The Surface Pro 3 went on sale this morning and I dutifully pre-ordered a lower end unit. I was planning to buy the entry level i3 $799 model but the Microsoft Store reports that it won't be available until August 31.
So I bought the next size up, the $999 i5/128 GB. That device ships on June 20.
This purchase feels unusual for me because I usually buy the "sweet spot" model, just under the highest end version available. But in the case of the Surface Pro 3, I'm just not sure that the premium is warranted for the added storage of the $1299 model or the Core i7 in the $1549 or (gasp) $1949 versions.
To be clear, I think the average consumer is going to love the Surface Pro 3 as it addresses nearly every concern I've had with the first two generations. For that theoretical individual, I'd recommend spending the extra $300 for the i5/256.
I got into New York just in time yesterday to attend the last hour of a tech pundit tweetup hosted by Mary Jo Foley. It was a thrill to meet her and my favorite Windows-centric journalists Paul Thurrott and Ed Bott.
Foley and Thurrott were showing off the Surface Pro 3 review units they were given (loaned?) by Microsoft following the morning press conference.
The new SP3 looks a lot like the Surface 2, with its silver vapor mag finish. It is significantly thinner and lighter than the SP2 and the 3:2 aspect ratio is much better balanced and easier to hold in portrait mode.
The 2160x1440 display is crisp and beautiful. Of course it will make software that doesn't handle UI scaling even harder to use. I wasn't able to see the new Photoshop, but it looks like Adobe software won't be an issue.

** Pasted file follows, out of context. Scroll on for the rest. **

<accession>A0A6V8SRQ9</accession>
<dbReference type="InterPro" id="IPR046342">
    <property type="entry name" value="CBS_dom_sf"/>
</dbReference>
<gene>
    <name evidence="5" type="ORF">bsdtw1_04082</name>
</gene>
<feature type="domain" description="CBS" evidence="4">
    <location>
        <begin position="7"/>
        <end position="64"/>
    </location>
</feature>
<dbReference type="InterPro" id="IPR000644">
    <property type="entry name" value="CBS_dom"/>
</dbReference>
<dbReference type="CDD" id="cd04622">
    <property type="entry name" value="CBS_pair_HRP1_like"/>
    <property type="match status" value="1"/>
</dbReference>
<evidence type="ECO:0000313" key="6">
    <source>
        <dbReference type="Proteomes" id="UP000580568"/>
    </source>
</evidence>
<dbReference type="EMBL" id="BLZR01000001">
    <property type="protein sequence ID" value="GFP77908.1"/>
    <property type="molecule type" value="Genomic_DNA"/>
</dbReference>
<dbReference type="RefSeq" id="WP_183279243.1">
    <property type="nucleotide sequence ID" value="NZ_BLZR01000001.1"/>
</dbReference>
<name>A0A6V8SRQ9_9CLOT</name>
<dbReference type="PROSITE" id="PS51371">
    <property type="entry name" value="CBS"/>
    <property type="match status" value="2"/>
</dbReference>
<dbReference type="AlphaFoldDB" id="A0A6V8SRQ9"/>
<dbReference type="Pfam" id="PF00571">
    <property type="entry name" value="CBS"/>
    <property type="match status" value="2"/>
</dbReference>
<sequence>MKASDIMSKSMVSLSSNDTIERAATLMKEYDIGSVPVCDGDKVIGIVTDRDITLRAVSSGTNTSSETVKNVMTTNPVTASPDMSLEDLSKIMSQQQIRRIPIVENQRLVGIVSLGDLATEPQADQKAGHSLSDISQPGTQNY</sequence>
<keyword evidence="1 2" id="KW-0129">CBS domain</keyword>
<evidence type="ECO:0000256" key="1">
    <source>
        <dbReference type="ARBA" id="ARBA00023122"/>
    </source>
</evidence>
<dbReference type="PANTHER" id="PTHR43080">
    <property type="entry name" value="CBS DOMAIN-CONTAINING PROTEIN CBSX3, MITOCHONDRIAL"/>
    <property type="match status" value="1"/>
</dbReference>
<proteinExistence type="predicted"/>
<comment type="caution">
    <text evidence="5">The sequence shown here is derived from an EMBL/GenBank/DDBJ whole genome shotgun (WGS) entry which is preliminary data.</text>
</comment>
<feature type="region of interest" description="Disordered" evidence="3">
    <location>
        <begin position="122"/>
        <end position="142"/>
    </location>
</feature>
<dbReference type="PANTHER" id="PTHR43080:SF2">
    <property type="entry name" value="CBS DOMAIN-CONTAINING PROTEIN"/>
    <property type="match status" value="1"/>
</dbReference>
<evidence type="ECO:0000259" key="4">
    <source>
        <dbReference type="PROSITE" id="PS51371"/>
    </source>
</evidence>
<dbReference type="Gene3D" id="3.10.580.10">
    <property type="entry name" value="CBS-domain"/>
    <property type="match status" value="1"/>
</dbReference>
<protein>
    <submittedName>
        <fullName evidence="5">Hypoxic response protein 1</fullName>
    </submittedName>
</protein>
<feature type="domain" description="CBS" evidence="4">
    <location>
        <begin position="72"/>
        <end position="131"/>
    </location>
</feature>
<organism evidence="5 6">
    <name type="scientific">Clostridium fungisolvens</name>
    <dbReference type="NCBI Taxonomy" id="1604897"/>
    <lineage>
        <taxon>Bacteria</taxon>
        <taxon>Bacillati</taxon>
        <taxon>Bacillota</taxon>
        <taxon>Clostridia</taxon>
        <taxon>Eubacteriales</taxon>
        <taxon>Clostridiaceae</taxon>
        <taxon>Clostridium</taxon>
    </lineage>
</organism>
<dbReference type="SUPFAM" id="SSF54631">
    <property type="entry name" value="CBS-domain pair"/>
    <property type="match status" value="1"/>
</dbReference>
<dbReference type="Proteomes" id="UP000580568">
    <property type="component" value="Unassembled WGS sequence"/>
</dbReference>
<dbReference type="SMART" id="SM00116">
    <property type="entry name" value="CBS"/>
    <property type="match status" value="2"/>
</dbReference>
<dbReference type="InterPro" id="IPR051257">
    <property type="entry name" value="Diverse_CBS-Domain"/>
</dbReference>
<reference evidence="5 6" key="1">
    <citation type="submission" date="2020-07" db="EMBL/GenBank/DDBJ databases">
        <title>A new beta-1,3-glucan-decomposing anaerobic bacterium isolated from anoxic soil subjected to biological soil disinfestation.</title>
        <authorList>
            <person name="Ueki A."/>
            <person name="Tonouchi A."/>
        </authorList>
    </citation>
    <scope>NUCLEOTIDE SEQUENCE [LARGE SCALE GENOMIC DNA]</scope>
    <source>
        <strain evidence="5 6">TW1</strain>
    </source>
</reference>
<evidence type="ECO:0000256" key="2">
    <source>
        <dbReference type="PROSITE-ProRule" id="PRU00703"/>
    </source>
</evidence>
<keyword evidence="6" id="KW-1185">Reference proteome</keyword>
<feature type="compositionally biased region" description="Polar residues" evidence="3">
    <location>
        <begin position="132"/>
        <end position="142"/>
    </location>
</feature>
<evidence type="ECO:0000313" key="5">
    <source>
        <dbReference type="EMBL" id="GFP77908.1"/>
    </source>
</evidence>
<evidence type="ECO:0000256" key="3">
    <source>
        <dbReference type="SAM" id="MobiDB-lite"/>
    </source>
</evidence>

I'd expected the odd aspect ratio to be exactly like 8.5x11 paper, but it's a bit taller (equivalent to 8x12?). But it's still much preferable to 16:9 in portrait mode and feels less squashed in landscape.
The new pen is a significant improvement over the standard SP pen. I didn't compare them side by side, but it seemed larger and heftier, though not quite as heavy as the Wacom Bamboo Feel. It has two buttons and the large click tip that functions as a remote control to wake the SP3 directly into OneNote.
It's impossible to accurately evaluate the pen's performance or improvements over other N-Trig devices like the Sony Active Pen with the pre-installed software. OneNote was responsive and silky, Fresh Paint was too but my knuckles left the occasional stray marks. I don't fault N-Trig for that, based on my experience with Clip Studio Paint/Manga Studio, it's very possible for developers to deliver perfect palm rejection with N-Trig devices. I'm very curious to test if Adobe gets it right.
The new kickstand design is very interesting, offering no pre-set angles like the first two models. It seems very stable, though I imagine it will always want to slide to its lowest position if you rest your hand on the screen while drawing. Time will tell on that one.
So why did I end up ordering the lower end device?
Lack of backward compatibility with wintab software means I won't need as much storage to install older applications. Without discrete graphics, I won't be doing much 3d or gaming work. Until Pixologic and Autodesk update their applications, ZBrush and Mudbox are out of the question (both require wintab for pen pressure).
So if nothing else, the Surface Pro 3 will be a fine Manga Studio/Photoshop/comics reading tablet. But the limited pressure and software restrictions mean it's not the ultimate pro tool we were all hoping for/expecting. And it means there is still an opening for another manufacturer (Wacom, Samsung, Apple?) to develop a device that addresses all the needs of the pickiest creative users.
Up to now, I've had no reservations recommending the Surface Pro to all graphics artists. Yes, 2048 pressure levels and tilt sensitivity are very nice and the screen could be larger, but the SP 1 and 2 offered great performance for the price. Now, the recommendation will have to be prefaced by "It depends..."